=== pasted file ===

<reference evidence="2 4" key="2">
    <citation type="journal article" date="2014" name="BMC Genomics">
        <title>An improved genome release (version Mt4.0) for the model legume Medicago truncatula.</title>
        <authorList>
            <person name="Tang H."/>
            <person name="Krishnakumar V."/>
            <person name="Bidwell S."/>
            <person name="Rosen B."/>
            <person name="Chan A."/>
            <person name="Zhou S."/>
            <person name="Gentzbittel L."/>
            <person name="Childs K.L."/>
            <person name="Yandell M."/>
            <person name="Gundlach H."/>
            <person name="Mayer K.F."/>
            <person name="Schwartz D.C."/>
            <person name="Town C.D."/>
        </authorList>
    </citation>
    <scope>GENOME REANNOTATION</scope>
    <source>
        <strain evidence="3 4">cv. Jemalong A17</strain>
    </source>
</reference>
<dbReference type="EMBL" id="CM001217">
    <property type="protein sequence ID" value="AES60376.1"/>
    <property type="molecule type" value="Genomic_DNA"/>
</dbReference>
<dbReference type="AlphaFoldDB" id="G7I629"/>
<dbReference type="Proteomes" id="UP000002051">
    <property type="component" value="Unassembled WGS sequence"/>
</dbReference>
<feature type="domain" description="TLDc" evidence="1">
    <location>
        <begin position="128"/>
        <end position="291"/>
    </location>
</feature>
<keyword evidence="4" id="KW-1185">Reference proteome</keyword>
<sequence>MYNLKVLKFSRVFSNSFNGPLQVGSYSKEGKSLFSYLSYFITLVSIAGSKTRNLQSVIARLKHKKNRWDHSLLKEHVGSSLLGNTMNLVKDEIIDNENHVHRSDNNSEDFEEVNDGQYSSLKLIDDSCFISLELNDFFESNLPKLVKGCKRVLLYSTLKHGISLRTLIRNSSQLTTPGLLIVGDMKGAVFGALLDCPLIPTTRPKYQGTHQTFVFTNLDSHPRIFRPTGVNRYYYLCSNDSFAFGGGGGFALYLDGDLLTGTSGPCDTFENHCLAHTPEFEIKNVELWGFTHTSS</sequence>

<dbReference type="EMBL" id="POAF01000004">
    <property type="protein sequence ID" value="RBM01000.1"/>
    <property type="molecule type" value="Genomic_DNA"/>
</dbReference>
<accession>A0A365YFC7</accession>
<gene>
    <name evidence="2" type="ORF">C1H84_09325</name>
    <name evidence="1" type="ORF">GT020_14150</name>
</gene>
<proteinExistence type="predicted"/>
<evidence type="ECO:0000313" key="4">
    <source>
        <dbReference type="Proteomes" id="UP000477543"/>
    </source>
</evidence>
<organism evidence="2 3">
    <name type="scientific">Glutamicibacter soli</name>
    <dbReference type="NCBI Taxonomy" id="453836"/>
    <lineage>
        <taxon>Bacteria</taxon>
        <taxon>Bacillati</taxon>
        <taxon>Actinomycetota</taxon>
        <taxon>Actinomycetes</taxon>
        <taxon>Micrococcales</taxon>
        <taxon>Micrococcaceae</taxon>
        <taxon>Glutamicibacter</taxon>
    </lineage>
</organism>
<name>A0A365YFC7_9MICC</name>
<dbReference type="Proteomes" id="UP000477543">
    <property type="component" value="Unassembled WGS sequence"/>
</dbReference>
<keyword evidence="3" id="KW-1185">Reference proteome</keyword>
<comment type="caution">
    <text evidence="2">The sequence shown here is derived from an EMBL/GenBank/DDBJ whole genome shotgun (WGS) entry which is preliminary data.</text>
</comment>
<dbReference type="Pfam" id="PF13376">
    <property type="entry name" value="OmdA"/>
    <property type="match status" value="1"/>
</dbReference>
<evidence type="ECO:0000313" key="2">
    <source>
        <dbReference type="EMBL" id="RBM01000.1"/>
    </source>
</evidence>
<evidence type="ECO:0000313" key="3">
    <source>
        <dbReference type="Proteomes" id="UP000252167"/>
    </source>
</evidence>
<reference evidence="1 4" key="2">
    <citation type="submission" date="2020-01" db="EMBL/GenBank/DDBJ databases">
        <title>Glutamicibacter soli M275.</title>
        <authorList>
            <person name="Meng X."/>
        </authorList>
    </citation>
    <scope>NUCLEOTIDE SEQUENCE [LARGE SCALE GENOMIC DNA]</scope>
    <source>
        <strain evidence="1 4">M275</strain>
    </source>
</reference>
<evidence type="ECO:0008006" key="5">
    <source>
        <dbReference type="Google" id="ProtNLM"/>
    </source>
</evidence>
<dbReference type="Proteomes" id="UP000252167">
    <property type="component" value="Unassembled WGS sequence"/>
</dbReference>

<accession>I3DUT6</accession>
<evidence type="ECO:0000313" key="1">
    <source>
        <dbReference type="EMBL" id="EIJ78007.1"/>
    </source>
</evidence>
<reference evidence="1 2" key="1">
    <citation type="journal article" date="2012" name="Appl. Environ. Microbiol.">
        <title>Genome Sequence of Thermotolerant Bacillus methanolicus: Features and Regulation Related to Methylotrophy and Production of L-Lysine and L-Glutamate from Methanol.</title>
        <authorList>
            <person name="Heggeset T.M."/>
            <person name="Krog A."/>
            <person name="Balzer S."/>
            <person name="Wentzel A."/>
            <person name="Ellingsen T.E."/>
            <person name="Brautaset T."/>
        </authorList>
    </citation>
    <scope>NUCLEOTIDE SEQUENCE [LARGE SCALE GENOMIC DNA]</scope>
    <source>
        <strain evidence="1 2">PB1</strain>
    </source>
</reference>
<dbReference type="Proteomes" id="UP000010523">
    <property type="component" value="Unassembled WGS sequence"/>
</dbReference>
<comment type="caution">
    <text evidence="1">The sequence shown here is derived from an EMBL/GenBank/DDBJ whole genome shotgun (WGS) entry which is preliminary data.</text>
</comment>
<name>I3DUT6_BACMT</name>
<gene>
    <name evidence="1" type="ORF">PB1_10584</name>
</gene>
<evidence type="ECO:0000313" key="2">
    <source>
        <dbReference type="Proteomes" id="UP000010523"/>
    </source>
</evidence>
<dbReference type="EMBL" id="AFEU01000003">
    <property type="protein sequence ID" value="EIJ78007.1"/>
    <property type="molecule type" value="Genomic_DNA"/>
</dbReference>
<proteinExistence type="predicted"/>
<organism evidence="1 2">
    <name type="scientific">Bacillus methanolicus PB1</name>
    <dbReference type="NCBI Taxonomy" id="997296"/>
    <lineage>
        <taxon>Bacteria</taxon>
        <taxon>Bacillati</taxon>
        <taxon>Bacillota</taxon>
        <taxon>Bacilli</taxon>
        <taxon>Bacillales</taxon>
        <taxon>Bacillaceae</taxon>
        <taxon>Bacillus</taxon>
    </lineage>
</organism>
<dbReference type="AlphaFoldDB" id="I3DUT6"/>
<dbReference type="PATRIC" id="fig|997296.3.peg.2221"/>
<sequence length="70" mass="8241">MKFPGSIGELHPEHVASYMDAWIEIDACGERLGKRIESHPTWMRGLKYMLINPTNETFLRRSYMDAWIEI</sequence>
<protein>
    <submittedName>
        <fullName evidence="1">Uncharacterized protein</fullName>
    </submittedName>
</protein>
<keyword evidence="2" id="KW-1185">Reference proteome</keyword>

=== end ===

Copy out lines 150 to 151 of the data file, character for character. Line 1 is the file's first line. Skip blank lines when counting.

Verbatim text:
    <property type="protein sequence ID" value="EIJ78007.1"/>
    <property type="molecule type" value="Genomic_DNA"/>